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Day time hiking in the Yorkshire Dales

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Tricky01 View Drop Down
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Post Options Post Options   Quote Tricky01 Quote  Post ReplyReply Direct Link To This Post Topic: Day time hiking in the Yorkshire Dales
    Posted: 13 June 2022 at 23:43
I'm off on a charity walk of the Yorkshire 3 peaks in a few weeks and along with getting my snacks and hydration right, I'm also looking at the camera gear. At 25 miles (38km) and 1,600 metres (5,200ft) of ascent in 12 hours, this is going to be the lightest I've ever packed - I'm notorious in my family for lugging several bodies and 5-6 lenses around with me, mostly because with two young kids, there isn't too much walking going on.

I dislike standard zooms, but have picked up a Tamron 28-200 for this trip. So far I'm impressed with its performance. Not quite as wide as I'd like, but admirable performance throughout the zoom range. Given it'll be just past midsummer when we go, even across 12 hours, we'll be setting off several hours after sunrise and several hours before sunset, so low light performance handheld isn't a concern.

So my current quandary is actually about bodies - infrared converted A7R or standard body A7RIII (preferring the this over the A9 for increased resolution). I am incredibly tempted to go IR because the scenery is going to be stunning, but the light less so. But after a practice hike up Box Hill at the weekend, there's only so much candy floss trees and contrasty B&W processing one can deal with.

So my choice is from...

A7R Infrared converted (590nm or 720nm filter)
A7Riii
Tamron 28-200
Sony 16-35 f4

I'd love to take all four, but I did that for Box hill at the weekend and I really need to strip back. Could at a push take 3 of the 4.

So what would people recommend? And I'd be particularly keen to hear from anyone who has done the Yorkshire 3 peaks or other day time hill hiking.
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A9, A7Riii, A7R (full spectrum) 12f2.8, 15f2, 16-35f4, tam28-200, 35f1.8, 50 1.8, 85f1.8, 90f2.8, 135GM, 100-400GM, 200-600G, 1.4xTC // A: Sig 90f2.8 & 180f3.5
 



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Brandy View Drop Down
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Post Options Post Options   Quote Brandy Quote  Post ReplyReply Direct Link To This Post Posted: 14 June 2022 at 04:12

I'd be taking the A7riii and 16-35 mm, but whichever you decide I can't wait to see the results. I have climbed all three, I was born at Pateley Bridge, Nidderdale at the end of WW2 and it was a boxing day tradition to climb Whernside which was at the head of the dale - weather permitting. From memory there was nothing steep just a long steady slog and of the three I think Peny-ghent was the hardest, long long time ago though and I'm sure access has been much improved, nothing dangerous like the Lake District where we lost a family friend. The views from all three are great and I just hope the weather obliges, good luck...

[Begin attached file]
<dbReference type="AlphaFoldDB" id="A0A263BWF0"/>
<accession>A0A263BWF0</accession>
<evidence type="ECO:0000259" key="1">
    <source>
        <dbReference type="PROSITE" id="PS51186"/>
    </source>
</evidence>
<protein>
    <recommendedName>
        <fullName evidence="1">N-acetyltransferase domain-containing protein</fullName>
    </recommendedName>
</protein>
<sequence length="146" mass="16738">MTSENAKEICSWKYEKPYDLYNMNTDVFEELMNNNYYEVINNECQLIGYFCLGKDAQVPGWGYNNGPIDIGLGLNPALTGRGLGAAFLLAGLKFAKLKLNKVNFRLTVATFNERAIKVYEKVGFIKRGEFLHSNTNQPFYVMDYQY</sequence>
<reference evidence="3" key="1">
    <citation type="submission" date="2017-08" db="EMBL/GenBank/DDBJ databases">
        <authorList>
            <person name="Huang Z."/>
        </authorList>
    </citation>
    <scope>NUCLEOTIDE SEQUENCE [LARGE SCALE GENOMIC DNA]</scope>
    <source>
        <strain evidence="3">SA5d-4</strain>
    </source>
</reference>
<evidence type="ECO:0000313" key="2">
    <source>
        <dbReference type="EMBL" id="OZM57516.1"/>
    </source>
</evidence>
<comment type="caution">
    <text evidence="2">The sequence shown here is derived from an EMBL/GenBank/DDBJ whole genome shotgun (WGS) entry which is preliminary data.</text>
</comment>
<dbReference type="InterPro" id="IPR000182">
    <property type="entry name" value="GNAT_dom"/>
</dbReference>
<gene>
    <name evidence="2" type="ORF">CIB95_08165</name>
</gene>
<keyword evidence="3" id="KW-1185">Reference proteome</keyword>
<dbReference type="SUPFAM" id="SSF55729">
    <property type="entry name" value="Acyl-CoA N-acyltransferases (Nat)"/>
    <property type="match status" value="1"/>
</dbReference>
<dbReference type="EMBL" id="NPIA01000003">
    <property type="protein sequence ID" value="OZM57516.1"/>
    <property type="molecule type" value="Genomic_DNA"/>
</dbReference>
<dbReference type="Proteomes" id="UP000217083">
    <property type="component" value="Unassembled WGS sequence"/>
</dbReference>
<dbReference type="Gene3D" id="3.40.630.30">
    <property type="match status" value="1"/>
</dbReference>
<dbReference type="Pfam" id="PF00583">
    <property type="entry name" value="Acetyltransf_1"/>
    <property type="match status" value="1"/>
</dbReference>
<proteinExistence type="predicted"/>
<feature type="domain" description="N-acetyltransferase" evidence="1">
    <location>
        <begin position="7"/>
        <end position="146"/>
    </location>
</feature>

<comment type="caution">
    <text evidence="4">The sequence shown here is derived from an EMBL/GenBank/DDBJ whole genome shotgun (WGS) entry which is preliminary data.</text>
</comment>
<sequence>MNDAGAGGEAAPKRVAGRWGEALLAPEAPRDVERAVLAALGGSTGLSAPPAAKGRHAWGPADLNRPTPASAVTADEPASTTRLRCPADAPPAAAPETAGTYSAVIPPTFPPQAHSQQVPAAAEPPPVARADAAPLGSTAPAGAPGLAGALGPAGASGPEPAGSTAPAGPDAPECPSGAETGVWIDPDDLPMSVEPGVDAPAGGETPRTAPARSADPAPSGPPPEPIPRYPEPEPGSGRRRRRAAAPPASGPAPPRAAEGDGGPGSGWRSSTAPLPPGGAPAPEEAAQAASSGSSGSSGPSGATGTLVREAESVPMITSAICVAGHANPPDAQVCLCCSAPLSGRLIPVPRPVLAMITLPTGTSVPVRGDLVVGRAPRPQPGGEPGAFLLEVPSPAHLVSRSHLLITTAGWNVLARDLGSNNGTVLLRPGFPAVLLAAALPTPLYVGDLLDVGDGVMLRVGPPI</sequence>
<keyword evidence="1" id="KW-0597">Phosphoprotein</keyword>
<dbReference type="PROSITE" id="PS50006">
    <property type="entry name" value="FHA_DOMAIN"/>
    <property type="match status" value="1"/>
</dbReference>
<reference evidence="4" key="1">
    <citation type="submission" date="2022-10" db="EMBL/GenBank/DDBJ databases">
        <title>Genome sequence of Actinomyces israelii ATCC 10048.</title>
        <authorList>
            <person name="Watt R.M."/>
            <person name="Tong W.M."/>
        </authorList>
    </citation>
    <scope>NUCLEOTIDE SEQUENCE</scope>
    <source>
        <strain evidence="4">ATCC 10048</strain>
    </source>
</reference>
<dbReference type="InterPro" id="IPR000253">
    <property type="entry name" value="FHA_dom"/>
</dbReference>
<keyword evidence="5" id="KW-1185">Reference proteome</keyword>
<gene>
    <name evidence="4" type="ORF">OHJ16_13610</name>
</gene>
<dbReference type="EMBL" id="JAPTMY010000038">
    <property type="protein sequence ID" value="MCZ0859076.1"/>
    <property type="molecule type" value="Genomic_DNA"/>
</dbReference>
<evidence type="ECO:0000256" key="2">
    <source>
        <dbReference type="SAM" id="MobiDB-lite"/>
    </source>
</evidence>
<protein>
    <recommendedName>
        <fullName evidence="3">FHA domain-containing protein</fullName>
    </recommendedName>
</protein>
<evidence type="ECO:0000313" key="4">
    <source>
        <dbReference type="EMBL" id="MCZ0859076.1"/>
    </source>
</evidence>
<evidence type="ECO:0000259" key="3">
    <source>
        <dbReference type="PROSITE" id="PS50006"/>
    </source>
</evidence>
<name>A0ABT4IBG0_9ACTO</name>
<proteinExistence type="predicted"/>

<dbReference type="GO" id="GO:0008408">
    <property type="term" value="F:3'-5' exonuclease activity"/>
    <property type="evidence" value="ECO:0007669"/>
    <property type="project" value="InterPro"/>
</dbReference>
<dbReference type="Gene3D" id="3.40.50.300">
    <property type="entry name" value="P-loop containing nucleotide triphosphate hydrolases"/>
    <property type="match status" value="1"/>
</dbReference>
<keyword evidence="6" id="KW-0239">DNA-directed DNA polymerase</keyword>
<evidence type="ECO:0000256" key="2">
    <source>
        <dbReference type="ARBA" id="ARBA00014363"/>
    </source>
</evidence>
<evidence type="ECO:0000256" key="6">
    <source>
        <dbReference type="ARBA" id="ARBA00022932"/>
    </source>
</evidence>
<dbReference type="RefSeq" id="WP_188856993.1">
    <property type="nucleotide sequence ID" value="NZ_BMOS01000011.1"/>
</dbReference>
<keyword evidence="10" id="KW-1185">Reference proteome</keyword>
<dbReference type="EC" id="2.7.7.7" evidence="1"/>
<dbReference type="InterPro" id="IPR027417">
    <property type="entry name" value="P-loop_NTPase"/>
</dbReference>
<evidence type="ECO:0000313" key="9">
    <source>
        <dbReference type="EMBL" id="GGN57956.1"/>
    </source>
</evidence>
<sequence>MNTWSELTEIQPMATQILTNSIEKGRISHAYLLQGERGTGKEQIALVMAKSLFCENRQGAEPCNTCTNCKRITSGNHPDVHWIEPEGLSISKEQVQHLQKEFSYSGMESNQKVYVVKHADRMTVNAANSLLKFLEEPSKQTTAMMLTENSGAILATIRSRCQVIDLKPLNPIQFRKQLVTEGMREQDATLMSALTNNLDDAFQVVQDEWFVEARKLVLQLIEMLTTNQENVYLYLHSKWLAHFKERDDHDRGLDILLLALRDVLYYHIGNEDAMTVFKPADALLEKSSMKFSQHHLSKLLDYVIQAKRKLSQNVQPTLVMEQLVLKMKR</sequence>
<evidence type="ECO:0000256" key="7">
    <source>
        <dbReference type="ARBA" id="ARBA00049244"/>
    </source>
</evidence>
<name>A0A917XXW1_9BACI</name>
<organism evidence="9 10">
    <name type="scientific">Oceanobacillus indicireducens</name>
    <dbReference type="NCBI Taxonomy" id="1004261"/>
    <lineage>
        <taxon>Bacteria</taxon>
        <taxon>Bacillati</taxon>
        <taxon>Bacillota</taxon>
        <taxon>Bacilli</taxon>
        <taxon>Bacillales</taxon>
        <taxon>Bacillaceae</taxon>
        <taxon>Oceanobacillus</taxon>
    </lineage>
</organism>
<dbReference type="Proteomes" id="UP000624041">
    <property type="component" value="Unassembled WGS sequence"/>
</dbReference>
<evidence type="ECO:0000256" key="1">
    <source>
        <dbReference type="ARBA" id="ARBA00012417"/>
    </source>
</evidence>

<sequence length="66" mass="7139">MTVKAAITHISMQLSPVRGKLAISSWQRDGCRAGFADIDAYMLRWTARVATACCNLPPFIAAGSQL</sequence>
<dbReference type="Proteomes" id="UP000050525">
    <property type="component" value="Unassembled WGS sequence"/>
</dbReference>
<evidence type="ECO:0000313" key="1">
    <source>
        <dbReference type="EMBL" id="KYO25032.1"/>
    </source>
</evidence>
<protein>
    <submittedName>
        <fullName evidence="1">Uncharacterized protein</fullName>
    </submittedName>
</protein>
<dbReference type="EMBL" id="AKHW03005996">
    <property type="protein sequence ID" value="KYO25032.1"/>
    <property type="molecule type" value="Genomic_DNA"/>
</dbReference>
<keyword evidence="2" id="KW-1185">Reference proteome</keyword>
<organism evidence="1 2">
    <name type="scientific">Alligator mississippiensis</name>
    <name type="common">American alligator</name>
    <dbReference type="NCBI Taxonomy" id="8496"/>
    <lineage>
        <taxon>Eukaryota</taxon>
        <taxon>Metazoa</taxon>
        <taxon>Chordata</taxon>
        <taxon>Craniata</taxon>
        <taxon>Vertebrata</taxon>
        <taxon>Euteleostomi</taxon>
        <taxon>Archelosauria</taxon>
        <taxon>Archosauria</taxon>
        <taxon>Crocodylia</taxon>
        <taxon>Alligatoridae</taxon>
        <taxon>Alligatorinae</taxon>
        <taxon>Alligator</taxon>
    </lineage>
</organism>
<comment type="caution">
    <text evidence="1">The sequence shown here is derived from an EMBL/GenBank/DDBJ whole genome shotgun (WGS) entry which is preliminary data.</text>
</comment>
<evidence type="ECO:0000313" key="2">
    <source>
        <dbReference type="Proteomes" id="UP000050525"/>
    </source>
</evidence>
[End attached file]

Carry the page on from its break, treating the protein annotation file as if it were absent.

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addy landzaat View Drop Down
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Post Options Post Options   Quote addy landzaat Quote  Post ReplyReply Direct Link To This Post Posted: 14 June 2022 at 06:12
I feel an ultra-wide is superfluous on hikes, I would just take the Tamron 28-200. 28mm is wide enough in the great outdoors and the 200mm is really nice for big landscapes.

If you like the converted body, bring it. But I wouldn't as you probably will not change lenses.

I can't help you on the Yorkshire 3-peaks.
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Post Options Post Options   Quote Hezu Quote  Post ReplyReply Direct Link To This Post Posted: 14 June 2022 at 08:03
I have no experience on that sort of hiking myself, but just couple weeks ago, I saw a YouTube video on hiking those three peaks by landscape photographer Thomas Heaton (and his friend).
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Tricky01 View Drop Down
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Post Options Post Options   Quote Tricky01 Quote  Post ReplyReply Direct Link To This Post Posted: 16 June 2022 at 21:25
Thanks for your thoughts. I took both cameras and both lenses on a practice hike up Old Winchester hill in Hampshire on Tuesday which didn't make anything clearer! I did swap out the 590nm filter for the 720nm on the A7R though and much prefer the more contrasty images. I think probably leaning towards the A7R. I tend to agree with you addy that ultra wide is superfluous on hikes, especially when the landscape is so open, though there do also seem to be a few little waterfalls when the 16-35 would be useful. Can't help but think I'm going to end up taking both